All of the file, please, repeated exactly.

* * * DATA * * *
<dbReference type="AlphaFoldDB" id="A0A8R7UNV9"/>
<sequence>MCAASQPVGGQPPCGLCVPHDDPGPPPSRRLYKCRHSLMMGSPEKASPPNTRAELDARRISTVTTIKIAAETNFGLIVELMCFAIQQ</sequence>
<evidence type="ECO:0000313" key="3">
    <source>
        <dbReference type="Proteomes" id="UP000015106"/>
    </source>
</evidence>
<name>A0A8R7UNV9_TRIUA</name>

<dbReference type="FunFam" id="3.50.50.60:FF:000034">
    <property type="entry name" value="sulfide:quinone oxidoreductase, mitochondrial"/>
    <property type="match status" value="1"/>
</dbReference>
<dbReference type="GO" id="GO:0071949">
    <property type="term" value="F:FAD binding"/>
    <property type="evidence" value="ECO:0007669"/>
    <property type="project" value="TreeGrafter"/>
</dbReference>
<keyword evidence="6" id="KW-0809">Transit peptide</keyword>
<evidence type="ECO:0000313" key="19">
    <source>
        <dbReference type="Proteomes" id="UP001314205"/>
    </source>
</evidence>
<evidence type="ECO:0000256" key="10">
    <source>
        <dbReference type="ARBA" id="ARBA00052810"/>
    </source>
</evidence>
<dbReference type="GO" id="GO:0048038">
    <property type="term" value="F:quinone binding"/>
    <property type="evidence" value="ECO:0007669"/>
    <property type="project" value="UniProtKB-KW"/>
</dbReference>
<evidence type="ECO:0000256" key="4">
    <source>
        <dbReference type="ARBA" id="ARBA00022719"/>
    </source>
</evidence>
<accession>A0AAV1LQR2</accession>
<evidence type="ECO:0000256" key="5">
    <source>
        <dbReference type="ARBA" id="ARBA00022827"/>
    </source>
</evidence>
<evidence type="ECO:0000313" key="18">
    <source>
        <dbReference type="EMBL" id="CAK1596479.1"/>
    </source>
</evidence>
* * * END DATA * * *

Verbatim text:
<dbReference type="AlphaFoldDB" id="A0A8R7UNV9"/>
<sequence>MCAASQPVGGQPPCGLCVPHDDPGPPPSRRLYKCRHSLMMGSPEKASPPNTRAELDARRISTVTTIKIAAETNFGLIVELMCFAIQQ</sequence>
<evidence type="ECO:0000313" key="3">
    <source>
        <dbReference type="Proteomes" id="UP000015106"/>
    </source>
</evidence>
<name>A0A8R7UNV9_TRIUA</name>

<dbReference type="FunFam" id="3.50.50.60:FF:000034">
    <property type="entry name" value="sulfide:quinone oxidoreductase, mitochondrial"/>
    <property type="match status" value="1"/>
</dbReference>
<dbReference type="GO" id="GO:0071949">
    <property type="term" value="F:FAD binding"/>
    <property type="evidence" value="ECO:0007669"/>
    <property type="project" value="TreeGrafter"/>
</dbReference>
<keyword evidence="6" id="KW-0809">Transit peptide</keyword>
<evidence type="ECO:0000313" key="19">
    <source>
        <dbReference type="Proteomes" id="UP001314205"/>
    </source>
</evidence>
<evidence type="ECO:0000256" key="10">
    <source>
        <dbReference type="ARBA" id="ARBA00052810"/>
    </source>
</evidence>
<dbReference type="GO" id="GO:0048038">
    <property type="term" value="F:quinone binding"/>
    <property type="evidence" value="ECO:0007669"/>
    <property type="project" value="UniProtKB-KW"/>
</dbReference>
<evidence type="ECO:0000256" key="4">
    <source>
        <dbReference type="ARBA" id="ARBA00022719"/>
    </source>
</evidence>
<accession>A0AAV1LQR2</accession>
<evidence type="ECO:0000256" key="5">
    <source>
        <dbReference type="ARBA" id="ARBA00022827"/>
    </source>
</evidence>
<evidence type="ECO:0000313" key="18">
    <source>
        <dbReference type="EMBL" id="CAK1596479.1"/>
    </source>
</evidence>